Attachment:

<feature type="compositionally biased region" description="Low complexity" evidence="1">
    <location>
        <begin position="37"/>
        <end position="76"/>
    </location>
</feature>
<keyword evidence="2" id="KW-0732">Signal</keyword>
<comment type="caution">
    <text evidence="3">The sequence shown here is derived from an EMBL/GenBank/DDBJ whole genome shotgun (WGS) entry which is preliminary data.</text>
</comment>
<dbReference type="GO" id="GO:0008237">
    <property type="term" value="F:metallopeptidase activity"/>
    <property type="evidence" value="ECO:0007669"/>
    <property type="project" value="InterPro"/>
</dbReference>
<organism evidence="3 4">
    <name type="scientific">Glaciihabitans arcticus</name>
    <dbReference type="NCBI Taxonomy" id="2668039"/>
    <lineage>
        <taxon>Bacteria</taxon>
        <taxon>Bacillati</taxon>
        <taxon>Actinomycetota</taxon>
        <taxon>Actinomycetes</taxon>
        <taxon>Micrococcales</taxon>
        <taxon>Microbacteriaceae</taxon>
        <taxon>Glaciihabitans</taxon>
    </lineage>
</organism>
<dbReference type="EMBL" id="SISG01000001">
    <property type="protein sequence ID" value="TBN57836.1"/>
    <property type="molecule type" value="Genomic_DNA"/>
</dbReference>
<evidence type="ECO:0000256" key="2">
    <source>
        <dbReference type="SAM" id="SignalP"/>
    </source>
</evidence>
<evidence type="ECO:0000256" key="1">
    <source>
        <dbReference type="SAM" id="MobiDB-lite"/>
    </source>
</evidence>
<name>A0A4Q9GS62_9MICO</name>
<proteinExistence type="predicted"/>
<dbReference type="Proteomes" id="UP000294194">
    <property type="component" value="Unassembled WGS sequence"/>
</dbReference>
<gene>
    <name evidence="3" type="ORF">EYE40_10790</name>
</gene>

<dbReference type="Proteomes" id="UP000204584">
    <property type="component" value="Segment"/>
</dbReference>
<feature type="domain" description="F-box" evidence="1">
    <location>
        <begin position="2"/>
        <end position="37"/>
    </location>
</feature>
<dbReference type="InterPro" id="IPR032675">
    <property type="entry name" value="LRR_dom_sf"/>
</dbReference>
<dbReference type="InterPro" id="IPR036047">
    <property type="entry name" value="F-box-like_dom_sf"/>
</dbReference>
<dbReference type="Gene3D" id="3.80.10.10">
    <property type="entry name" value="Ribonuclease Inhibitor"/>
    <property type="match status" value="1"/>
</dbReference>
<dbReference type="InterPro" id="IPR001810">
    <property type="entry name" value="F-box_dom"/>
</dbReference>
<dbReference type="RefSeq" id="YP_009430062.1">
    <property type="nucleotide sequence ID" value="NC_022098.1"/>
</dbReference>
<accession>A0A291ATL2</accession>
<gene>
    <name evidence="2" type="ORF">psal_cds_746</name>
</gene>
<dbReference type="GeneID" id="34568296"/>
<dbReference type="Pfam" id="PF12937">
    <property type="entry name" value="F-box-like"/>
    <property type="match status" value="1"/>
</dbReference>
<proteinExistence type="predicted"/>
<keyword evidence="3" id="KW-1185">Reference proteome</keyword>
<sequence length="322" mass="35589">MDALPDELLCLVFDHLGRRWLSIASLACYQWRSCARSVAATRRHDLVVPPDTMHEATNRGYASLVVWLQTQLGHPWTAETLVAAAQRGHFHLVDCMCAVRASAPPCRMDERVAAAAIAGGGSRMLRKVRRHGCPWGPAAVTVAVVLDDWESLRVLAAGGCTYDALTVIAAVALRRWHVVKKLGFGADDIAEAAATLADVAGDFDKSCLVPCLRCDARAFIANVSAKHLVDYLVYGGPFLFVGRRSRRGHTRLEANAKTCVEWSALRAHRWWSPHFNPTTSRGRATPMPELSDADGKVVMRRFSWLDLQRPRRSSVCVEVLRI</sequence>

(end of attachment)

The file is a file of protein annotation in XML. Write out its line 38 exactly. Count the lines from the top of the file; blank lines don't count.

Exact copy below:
<evidence type="ECO:0000256" key="1">